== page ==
And when it comes to finding good workers, both Clark and Witry agreed their companies had been successful with hiring and training employees from within, rather than looking for those with experience.
“We bring in those who have potential … those who can read architectural drawings and have computers skills and train them from within,” said Witry.
Another issue for the glazing contractor is the architect’s lack of knowledge about glass.
“Projects are more complicated and architects are less educated with glass issues, which is a dangerous and risky combination,” one respondent commented.
Witry, however, said she sees the architect becoming more educated about glass.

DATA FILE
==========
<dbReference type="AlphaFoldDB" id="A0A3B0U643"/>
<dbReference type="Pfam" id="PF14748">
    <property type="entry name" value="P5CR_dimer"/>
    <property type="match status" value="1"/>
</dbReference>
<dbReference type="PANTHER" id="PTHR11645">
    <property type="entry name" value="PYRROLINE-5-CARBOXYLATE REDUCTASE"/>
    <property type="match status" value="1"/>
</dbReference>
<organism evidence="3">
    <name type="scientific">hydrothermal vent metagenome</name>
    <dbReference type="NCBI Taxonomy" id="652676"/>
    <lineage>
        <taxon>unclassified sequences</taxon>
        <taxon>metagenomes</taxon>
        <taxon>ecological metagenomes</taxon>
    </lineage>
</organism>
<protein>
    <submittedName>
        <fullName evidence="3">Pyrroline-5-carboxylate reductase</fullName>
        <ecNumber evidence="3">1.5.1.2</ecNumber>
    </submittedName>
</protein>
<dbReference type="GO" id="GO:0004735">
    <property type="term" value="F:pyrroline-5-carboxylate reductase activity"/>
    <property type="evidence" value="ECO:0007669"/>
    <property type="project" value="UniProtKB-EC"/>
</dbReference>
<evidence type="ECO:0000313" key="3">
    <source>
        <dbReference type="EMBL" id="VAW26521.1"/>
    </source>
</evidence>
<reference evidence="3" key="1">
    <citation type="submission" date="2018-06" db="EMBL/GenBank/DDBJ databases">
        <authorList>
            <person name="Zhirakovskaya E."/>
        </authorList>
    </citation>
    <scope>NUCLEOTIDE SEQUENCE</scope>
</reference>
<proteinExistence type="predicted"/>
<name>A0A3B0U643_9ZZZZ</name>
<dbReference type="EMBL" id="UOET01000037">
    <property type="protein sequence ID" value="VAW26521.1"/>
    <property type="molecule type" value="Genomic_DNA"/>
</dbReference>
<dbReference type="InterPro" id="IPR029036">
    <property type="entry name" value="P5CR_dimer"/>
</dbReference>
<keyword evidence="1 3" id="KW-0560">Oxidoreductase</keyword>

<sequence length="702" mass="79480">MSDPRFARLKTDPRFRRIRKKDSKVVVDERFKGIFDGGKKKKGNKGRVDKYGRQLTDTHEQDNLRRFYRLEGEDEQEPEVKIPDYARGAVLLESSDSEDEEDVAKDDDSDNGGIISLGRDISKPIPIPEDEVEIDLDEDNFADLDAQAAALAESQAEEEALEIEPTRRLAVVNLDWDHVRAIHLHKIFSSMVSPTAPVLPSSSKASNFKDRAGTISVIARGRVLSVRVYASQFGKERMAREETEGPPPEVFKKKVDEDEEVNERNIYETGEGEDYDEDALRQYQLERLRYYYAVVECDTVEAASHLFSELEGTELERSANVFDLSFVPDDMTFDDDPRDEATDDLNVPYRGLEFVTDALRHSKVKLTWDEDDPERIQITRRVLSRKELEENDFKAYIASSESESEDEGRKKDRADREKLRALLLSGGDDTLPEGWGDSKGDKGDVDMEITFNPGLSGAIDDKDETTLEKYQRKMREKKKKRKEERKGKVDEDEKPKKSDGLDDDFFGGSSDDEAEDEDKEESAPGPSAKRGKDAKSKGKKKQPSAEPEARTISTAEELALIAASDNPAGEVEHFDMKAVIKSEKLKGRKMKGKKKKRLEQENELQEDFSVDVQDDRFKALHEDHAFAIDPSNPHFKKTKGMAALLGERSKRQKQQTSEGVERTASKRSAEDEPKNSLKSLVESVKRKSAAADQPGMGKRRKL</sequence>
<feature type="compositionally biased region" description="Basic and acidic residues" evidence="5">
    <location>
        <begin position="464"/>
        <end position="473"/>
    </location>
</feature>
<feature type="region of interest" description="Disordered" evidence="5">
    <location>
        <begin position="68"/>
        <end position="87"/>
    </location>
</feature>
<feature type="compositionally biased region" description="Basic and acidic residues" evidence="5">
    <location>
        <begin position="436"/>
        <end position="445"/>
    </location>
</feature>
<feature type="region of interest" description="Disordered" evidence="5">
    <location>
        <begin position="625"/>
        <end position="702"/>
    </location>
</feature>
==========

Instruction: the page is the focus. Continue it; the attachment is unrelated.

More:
“As glass is becoming a more prominent part of the building [it seems] schools are focusing more on that aspect; there wasn’t much focus there in the past,” said Witry. She said that her company has even taken steps to try and provide more glass education to the architect.
|Greatest Problems Facing the Contract Glazing Business
- Finding good employees
- Bad competition/low pricing
- Architectural specs
“We have an AIA-certified curtainwall training program to educate the architect,” she said, explaining that the program provides an overview of different systems, applications, etc., to try and better inform the architect.
Glazing contractors also have issues with the manner in which architectural drawings are done.
“Often times their drawings are half complete and they expect the trade to fill in the blanks,” said Clark. “We find that we end up doing a lot of the work.”
Another respondent pointed the blame for reasons causing the industry to suffer toward architects.